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Updated Jan 26, 2020

The eight members of the West African Economic and Monetary Union (UEMOA)—Benin, Burkina Faso, Guinea-Bissau, Ivory Coast, Mali, Niger, Senegal, and Togo—announced in December that they would be replacing their CFA franc currency with a new one called the eco. The move was hailed as the end of an era and a sign of UEMOA becoming more financially independent from their former colonizer France (save for Guinea-Bissau, which was colonized by Portugal). 

The six non-CFA members of the Economic Community of West African States (ECOWAS), of which UEMOA is a part, have denounced the move. Under the aegis of the West African Monetary Zone, the countries of The Gambia, Ghana, Nigeria, Guinea, Liberia, and Sierra Leone accused UEMOA of pre-empting the name “eco,” which was to be the name for a common currency agreed upon last year by ECOWAS.

In brief, UEMOA intends to remove two provisions behind the CFA franc: the requirement to keep 50 percent of treasury reserves in the French Treasury, and the ability of France to appoint French officials to serve on the board of UEMOA’s central bank. These changes have been lauded as a successful example of decolonization, but critics point out that the eco’s exchange rate will still be pegged to the euro and guaranteed by France. French officials maintain that the pegged exchange rate has stabilized UEMOA currencies and their economies, and will continue to do so. Africans suspect that the announcement is nothing more than a public relations exercise and that France will still maintain a neocolonial monetary influence over West Africa.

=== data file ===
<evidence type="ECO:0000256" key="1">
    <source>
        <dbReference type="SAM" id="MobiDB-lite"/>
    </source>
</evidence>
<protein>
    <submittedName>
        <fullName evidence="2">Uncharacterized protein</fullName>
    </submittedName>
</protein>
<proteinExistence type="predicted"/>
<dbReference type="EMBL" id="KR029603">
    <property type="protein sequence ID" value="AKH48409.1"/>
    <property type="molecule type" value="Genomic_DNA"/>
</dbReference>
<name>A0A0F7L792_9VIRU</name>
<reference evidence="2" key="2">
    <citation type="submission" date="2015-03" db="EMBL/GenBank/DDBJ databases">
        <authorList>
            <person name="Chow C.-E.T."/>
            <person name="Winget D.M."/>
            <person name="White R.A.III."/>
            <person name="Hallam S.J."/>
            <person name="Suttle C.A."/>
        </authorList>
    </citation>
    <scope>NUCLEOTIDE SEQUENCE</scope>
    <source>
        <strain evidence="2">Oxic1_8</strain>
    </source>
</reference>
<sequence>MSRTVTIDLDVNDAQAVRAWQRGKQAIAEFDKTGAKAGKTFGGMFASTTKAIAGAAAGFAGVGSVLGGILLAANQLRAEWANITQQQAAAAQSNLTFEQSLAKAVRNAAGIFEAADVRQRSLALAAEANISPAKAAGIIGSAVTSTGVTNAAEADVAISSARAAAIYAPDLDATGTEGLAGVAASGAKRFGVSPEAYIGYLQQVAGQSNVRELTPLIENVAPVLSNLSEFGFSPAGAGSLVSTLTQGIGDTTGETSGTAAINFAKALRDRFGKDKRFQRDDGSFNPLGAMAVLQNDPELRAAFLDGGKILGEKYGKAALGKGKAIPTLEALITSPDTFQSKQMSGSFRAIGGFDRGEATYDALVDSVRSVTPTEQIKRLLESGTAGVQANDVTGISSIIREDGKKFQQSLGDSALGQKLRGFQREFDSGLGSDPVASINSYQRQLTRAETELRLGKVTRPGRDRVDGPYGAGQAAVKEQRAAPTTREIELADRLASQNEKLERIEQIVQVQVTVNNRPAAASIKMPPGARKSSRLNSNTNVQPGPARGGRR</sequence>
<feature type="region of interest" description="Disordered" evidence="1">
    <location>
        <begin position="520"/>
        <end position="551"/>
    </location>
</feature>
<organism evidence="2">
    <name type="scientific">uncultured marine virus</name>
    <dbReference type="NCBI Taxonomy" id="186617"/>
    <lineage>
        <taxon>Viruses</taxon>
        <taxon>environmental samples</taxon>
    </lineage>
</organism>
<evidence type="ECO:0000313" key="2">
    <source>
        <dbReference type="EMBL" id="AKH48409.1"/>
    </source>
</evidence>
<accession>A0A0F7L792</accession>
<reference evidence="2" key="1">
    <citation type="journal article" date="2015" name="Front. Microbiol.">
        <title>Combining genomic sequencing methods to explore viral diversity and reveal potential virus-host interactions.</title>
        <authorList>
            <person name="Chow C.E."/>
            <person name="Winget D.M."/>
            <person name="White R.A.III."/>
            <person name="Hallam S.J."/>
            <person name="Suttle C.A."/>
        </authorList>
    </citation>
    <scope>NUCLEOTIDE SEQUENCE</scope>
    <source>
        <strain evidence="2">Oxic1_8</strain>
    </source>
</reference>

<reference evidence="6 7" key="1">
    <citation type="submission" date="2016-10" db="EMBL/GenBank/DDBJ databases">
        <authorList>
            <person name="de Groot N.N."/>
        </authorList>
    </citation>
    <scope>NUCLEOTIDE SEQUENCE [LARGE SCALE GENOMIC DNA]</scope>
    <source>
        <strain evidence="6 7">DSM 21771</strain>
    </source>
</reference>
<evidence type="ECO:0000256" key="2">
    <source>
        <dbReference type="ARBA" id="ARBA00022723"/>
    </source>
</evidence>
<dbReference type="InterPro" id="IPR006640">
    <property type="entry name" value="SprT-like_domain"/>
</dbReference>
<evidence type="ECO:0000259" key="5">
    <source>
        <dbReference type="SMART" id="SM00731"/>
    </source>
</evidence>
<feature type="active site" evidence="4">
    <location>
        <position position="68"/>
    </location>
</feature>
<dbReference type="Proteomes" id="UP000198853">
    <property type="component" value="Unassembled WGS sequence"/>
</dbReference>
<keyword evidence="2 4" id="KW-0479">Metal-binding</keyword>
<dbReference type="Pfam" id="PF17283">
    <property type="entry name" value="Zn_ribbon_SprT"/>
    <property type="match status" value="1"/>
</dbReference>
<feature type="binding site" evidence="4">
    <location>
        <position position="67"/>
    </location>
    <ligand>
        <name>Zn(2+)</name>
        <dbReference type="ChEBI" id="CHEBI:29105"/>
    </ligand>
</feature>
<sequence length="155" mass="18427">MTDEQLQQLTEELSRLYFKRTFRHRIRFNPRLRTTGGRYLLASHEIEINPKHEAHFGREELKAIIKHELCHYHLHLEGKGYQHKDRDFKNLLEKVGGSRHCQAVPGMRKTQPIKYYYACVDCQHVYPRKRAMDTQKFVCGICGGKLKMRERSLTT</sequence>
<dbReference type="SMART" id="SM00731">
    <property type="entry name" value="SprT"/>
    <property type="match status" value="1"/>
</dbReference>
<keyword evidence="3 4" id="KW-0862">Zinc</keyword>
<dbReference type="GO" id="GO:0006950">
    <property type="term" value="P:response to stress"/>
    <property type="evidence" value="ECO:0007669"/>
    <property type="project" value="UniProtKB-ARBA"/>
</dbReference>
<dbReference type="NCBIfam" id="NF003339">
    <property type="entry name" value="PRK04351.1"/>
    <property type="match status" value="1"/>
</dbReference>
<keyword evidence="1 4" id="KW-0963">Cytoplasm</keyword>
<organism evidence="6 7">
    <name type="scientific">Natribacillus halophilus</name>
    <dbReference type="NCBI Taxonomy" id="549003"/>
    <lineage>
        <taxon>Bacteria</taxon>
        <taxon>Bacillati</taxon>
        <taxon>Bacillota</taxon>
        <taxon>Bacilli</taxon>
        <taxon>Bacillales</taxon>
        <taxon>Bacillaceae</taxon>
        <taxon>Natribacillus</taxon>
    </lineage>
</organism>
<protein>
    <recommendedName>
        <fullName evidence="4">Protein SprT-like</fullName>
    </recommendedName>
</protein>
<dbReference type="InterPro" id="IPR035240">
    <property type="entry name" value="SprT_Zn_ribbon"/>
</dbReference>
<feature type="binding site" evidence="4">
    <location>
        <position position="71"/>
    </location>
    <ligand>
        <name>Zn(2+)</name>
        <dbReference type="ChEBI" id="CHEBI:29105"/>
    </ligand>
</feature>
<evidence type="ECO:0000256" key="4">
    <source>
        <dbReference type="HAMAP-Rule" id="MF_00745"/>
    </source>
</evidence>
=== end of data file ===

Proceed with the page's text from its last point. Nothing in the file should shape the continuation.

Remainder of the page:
The unilateral decision made by UEMOA has created rifts in West Africa. With Nigeria and Ghana as two of the largest economies in the region, it remains to be seen how their criticism will affect the success of the eco’s adoption. For France, the move towards this new currency is not just a renaming but also a potential step towards a single currency for the whole region. In either case, economists have suggested that the politics of the eco are less important than the economic issues. 

Jakkie Cilliers, Head of African Futures and Innovation at the Institute for Security Studies, explains that the main impact of the CFA franc and eco is to overvalue local currencies, discouraging the production of value-added goods that are essential to creating a manufacturing base. A pegged exchange rate ensures low inflation and a stable currency, yet cripples industrialization efforts, but a floating eco would help boost the export of manufactured goods. In the end, UEMOA’s decision indicates a desire for caution.

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